October 29, 2020

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education gives you strength

TBOE approves new charter high school in Antioch despite Metro’s disapproval

4 min read
NASHVILLE, Tenn. (WKRN) — The Tennessee Board of Education approved plans for a new charter...

NASHVILLE, Tenn. (WKRN) — The Tennessee Board of Education approved plans for a new charter school in the fastest growing area of Nashville, Antioch, despite opposition from the Metro Nashville Board of Public Education and the superintendent of schools.

“We have development going up everywhere, and of course, it makes you a little nervous as a school board member when you see more construction and less schools,” Anitioch-area school board member Fran Bush told News 2.

Both Antioch High School and Cane Ridge High School are currently at capacity.

“I have to make a decision because I’m growing so fast and unfortunately, MNPS is not building schools fast enough for me,” Bush explained.

Bush said that’s why she lobbied for the approval of a new charter school, KIPP Antioch College Prep High School. KIPP already has several schools in Nashville and one K-8 school in Antioch with more than 650 students on the waiting list right now.

“They have such a huge waiting list that it basically tells a story of what parents want, right?” Bush said. “So they are saying this is such a great school in our community, they’re doing great, our students are thriving academically, they’re doing what they need to have college access right? So, it was a no-brainer.”

However, Bush was the only board member that voted for the school in July. The other eight opposed, citing concerns over charter school students receiving district funding first, and the leftover money is distributed between public schools.

The vote was appealed to the Tennessee Board of Education and approved Monday.

MNPS Superintendent Adrienne Battle shared this statement with News 2:

“I’m disappointed that the State Board of Education has chosen to approve their applications against the recommendations of our Board – a decision that will further reduce funding for our traditional public schools here at MNPS.”

Bush rebutted that the benefit of a charter school is that they often fund everything else on their own, such as building the school.

“We give them per pupil, they come up with other funding means as far as building out,” Bush said. “What we’ve seen with Randy Dowell with KIPP is he funds a lot of his projects, so he doesn’t really come to ask for additional of course, but he does opportunities to fund his own.”

TBOE said in a statement “members of the Board heard presentations from State Board staff regarding the merits and weaknesses of each appeal. Prior to the meeting, members of the State Board had access to the executive director’s reports on each appeal, as well as the findings reports from each appeal’s independent review committee and all additional documentation collected as part of the State Board’s appeal process.”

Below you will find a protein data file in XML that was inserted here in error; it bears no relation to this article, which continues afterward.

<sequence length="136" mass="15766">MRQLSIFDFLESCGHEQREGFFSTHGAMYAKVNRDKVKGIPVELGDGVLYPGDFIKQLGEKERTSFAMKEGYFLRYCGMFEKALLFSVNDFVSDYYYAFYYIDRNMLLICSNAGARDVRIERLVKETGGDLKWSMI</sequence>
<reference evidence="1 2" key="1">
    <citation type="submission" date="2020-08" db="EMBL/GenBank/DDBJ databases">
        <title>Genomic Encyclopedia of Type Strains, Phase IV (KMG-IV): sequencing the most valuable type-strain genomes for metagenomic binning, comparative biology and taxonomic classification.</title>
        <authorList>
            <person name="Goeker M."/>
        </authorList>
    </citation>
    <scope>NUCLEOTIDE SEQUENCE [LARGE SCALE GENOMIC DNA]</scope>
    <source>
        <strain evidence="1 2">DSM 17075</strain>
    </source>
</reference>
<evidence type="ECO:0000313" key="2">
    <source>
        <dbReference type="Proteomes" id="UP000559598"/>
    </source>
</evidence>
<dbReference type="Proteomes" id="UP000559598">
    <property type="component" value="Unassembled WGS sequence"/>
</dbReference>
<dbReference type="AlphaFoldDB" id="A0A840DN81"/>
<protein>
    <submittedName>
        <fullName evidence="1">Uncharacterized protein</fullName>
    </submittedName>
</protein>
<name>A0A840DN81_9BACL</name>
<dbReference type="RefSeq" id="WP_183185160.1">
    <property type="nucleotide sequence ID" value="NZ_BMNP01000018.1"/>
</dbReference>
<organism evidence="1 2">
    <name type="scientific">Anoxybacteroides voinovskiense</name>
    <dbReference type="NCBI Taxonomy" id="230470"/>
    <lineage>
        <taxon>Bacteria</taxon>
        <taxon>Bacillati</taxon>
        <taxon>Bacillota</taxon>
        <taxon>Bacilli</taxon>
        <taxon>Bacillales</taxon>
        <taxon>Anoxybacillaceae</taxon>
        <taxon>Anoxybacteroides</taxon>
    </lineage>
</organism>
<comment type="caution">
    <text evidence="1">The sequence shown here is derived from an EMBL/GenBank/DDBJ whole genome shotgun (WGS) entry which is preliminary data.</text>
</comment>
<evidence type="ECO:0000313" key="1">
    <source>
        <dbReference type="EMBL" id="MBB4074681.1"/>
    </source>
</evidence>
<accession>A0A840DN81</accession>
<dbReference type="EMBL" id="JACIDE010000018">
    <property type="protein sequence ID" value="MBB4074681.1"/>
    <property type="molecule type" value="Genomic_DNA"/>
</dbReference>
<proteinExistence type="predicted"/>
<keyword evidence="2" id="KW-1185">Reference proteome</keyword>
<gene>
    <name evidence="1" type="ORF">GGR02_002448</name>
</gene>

A KIPP spokesperson said they’re grateful for the approval.

“This decision allows our current sixth graders to be able to continue their education with KIPP Nashville once they are ready for ninth grade and creates another high-quality high school option for families in the Antioch community.”

The KIPP Antioch College Prep high school is set to open in 2023.

Two other Nashville-area charter schools were appealed, one of which was also approved by the state Monday. Nashville Collegiate Prep is set to open in 2021.

When asked what their plans were for growth and capacity issues in Antioch, MNPS provided this statement:

“MNPS has plans in place to expand the capacity for enrollment in the Cane Ridge cluster, which should meet the needs of students if the capital plans are funded by Metro Government. We are in the process of purchasing land for a new middle school, with additional funding for the construction of the middle school, and expansion of Cane Ridge High School, included in the Capital Improvements Budget.”

News 2 also asked the Tennessee Charter School Center to weigh in. CEO Maya Bugg sent the following statement:

“The decision made by the review committee and members of the State Board demonstrates their focus on putting students first. The applications approved by the State Board of Education on Monday represent opportunities for access to innovative, high-quality educational options for underserved communities and a chance to increase equity in public education.

Evaluation of applications on appeal by an independent body such as the State Board of Education allows a step back from local politics or unproductive rhetoric that may impact decisions. This helps to ensure decisions are made by considering the best interests of students and families above all else, with the goal of excellent educational options for all.”

The TBOE has affirmed the local board’s decisions 73% of the time, only overturning the local board decision in 27% of cases since 2014 when the appeal process was enacted.

A history of charter new start appeal decisions going back to 2003 is available on the State Board of Education website. 

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